The Loan That Got Away

I have a daily football trivia calendar on my desk at work, which is something of a traditional Christmas present from my wife. It’s a nice wee distraction most days and can also start a conversation with people from time to time. I don’t think it’s ever inspired a blog post though – until now.

The calendar has a question for every day of the year, and a wee factoid or ridiculous quote in the top right hand corner each day. The factoid in the top right hand corner for 16 September 2015 was as follows:

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The old calendar page

This made me curious. The Manchester United Munich side is one I’ve always been a bit fascinated by – just how good Duncan Edwards, Tommy Taylor et al would have been had they not tragically perished on that icy evening in Bavaria has flitted in and out of my mind since I first learned of the “Busby Babes.”

So I looked into this alleged offer, thinking it might be apocryphal. Surely Madrid wouldn’t have been that generous, in the middle of their 5-year domination of European football? But, belying the stereotype of one of the world’s richest clubs, they had indeed been that generous. Thanks to an Independent article regarding a book by John Ludden  (“A Tale of Two Cities: Manchester and Madrid 1957-1968”) I was able to confirm that arguably one of the greatest players to play the game, and certainly the greatest never to have won a World Cup, could have played for Manchester United for the remainder of the 1957/58 season.

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The thought of Di Stefano playing with one or all of these three sets the imagination off

I say “could” because, with the two clubs having agreed the move, the FA (in their insular wisdom) blocked di Stefano’s transfer, as the calendar rightly states, claiming that the loan would block the passage of young English players through the United ranks. This being the same FA who thought both the European Cup (no English representation in its first year) and the World Cup (no English representation until 1950) were a terrible idea. Right. For the FA not consider the fact that United’s side had only just had the heart ripped out of it in tragic circumstances and with a manager still recovering from the disaster seems a bit callous, certainly by modern day standards.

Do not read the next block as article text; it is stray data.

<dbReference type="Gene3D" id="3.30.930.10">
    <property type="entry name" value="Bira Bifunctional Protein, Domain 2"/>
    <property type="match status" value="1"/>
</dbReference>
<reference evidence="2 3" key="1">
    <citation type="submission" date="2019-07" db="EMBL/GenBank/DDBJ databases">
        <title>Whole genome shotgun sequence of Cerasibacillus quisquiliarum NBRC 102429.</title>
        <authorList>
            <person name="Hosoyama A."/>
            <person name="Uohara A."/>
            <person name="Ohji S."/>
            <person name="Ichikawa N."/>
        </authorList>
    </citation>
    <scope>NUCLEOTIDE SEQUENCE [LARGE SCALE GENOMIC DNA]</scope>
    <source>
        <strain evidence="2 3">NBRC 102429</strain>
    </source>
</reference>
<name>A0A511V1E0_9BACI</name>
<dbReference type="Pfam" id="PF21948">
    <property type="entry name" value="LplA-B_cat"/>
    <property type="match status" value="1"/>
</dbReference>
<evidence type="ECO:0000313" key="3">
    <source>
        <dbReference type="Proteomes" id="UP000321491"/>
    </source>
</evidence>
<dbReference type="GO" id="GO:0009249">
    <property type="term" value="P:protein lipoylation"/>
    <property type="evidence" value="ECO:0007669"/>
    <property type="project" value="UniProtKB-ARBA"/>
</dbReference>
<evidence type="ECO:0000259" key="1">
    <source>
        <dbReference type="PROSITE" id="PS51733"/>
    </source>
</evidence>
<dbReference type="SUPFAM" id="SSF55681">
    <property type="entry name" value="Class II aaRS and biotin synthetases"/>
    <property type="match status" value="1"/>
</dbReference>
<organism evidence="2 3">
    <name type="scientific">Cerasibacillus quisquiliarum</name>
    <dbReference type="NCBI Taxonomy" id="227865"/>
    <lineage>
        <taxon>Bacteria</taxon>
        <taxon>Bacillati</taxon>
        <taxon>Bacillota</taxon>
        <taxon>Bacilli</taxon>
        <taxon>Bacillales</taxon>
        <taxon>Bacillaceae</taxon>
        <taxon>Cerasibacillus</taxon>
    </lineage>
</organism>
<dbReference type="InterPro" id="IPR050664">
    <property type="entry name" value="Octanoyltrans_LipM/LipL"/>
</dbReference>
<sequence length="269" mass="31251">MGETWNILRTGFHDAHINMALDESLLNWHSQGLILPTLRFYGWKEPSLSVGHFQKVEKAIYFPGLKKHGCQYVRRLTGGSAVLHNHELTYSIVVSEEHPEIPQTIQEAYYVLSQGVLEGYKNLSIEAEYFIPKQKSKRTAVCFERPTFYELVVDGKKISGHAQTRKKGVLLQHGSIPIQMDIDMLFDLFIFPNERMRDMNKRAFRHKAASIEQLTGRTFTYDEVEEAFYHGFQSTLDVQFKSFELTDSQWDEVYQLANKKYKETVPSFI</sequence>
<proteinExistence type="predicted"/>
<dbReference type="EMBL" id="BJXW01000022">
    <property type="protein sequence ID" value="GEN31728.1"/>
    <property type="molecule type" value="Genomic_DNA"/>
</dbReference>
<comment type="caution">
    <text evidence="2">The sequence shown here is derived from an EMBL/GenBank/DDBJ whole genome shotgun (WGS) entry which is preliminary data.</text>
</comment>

Having had the kibosh put on the di Stefano loan, Madrid were nonetheless willing and able to assist United in the period immediately following Munich. With the Reds struggling for survival in the First Division having lost a number of key players, Madrid were on hand to provide United a barometer of how far they still had to go, in a friendly environment. As time wore on, between the first friendly in October 1959 and the last in December 1961, the gap between the sides closed back to what it had been pre-Munich – largely non-existent. 

The circle was then complete in 1968 when United defeated Madrid in the European Cup semis, on their way to that famous win after extra time against Benfica at Wembley. Busby had finally achieved his dream of winning the cup with the big ears. What I can’t help but feel, though, is that if the FA had been a tad more forward thinking (what are the chances), United could have had a fascinating piece of assistance on their way back from the horrors of Munich. 

O/T – Berlin

I love Berlin. It’s a city of so many different styles, different viewpoints and different important historical events mashed into one hub of 3.5 million people.

The new wife and I went on a short break there after our wedding last week. Having thoroughly enjoyed our last stay in Germany’s capital, we were rather excited to be back.

I thought rather than giving an exhaustive account of our 4 night trip, I’d share a few pictures of some of my favourite buildings in the city.

Kaiser Wilhelm Memorial Church